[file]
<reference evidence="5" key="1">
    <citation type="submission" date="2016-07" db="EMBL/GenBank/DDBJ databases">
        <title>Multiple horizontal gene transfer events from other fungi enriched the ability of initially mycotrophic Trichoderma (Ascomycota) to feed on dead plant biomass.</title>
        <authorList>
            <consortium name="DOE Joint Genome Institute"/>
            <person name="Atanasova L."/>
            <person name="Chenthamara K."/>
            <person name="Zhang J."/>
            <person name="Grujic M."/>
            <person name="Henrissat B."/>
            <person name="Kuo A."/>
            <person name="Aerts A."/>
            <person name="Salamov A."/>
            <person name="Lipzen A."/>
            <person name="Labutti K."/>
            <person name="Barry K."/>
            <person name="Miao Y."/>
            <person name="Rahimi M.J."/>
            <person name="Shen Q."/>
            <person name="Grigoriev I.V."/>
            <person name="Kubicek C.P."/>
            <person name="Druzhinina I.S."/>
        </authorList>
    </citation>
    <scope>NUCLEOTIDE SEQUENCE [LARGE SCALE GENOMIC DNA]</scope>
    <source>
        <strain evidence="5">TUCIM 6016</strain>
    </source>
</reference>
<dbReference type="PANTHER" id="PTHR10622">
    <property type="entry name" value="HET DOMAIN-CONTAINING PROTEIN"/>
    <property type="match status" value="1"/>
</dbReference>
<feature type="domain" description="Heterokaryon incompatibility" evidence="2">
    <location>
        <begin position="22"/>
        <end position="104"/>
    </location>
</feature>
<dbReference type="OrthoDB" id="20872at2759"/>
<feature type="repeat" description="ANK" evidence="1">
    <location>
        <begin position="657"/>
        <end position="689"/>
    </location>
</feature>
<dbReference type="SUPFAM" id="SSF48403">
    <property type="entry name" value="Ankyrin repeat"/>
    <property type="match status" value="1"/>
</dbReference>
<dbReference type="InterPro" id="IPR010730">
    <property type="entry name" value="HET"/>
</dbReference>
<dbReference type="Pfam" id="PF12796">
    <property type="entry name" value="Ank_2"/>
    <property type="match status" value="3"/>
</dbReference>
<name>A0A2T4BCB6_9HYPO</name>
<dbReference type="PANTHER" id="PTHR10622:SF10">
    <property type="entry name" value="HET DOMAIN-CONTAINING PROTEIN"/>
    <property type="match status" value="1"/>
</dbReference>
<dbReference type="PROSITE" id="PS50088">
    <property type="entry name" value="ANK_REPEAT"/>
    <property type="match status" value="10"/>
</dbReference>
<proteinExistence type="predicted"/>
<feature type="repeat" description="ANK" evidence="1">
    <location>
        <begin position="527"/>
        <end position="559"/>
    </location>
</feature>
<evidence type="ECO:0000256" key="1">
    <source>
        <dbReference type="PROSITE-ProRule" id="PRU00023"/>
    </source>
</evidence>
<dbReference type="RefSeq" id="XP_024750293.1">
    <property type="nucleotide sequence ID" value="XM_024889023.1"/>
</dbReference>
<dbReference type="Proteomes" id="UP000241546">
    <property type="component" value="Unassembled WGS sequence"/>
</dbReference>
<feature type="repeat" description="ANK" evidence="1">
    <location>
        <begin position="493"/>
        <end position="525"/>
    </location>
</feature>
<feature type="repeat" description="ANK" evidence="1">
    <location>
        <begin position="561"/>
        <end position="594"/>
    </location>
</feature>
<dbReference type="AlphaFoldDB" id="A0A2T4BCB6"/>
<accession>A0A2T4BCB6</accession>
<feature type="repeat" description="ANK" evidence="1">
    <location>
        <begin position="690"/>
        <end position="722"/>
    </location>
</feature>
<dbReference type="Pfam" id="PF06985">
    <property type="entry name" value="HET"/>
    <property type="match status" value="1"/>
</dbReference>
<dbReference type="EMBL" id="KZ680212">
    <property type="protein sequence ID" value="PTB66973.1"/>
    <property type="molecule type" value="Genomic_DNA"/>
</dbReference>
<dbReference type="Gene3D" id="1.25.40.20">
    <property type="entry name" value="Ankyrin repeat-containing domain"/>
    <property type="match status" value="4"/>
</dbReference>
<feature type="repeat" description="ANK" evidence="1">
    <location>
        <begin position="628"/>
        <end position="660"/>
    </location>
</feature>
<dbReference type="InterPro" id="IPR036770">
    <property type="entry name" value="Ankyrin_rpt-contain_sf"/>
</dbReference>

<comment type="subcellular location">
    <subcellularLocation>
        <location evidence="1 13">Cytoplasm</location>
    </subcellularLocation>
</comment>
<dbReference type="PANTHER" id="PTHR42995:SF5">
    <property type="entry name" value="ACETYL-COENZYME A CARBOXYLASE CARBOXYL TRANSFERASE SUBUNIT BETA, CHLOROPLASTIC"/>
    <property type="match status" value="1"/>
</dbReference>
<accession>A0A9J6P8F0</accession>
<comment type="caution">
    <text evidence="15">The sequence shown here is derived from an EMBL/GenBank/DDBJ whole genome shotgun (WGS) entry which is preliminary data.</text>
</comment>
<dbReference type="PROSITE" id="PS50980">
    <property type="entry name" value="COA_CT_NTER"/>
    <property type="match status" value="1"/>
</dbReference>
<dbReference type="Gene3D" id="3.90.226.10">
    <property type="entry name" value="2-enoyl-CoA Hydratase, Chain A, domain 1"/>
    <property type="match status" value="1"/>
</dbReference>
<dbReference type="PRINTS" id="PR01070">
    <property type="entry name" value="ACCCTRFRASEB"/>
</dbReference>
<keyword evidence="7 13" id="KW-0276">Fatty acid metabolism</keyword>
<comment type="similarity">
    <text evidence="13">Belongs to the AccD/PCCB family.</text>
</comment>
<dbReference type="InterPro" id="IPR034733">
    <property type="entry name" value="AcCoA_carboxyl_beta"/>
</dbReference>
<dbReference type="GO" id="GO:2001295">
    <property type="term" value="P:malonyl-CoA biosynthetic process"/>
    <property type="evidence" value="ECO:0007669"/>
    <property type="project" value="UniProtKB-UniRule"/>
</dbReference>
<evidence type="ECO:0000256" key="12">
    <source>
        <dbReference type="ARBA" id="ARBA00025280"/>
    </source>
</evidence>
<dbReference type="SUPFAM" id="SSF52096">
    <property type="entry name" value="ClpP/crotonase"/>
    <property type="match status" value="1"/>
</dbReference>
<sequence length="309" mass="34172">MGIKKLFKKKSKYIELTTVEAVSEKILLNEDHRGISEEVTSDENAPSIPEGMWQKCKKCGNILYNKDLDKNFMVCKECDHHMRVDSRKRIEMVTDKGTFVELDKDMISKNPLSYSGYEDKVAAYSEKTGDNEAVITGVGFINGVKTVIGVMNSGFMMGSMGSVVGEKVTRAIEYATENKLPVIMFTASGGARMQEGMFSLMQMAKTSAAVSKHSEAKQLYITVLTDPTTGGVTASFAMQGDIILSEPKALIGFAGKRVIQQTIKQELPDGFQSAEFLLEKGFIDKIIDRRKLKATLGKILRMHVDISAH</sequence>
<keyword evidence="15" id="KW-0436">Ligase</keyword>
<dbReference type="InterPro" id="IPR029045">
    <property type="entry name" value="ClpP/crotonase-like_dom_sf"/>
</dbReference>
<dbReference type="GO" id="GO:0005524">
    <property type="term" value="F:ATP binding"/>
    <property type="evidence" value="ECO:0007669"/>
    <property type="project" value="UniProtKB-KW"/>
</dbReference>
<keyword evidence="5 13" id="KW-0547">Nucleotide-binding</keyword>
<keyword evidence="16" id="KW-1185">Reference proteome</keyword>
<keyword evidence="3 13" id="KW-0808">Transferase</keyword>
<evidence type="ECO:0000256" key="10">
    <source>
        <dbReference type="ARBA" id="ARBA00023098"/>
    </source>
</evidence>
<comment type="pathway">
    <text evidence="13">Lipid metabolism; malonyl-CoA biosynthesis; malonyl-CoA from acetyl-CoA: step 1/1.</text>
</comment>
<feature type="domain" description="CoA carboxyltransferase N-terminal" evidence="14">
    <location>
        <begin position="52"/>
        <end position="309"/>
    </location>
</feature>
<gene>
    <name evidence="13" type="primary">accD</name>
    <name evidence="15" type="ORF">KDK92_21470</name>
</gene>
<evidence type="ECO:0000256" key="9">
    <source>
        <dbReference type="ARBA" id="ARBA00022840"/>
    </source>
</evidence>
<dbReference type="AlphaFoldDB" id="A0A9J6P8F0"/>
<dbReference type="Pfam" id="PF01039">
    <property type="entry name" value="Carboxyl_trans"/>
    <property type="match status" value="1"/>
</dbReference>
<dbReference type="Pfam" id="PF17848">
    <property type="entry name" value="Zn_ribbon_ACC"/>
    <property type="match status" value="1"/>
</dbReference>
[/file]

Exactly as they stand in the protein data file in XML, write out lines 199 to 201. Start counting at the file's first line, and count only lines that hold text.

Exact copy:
    <name evidence="13" type="primary">accD</name>
    <name evidence="15" type="ORF">KDK92_21470</name>
</gene>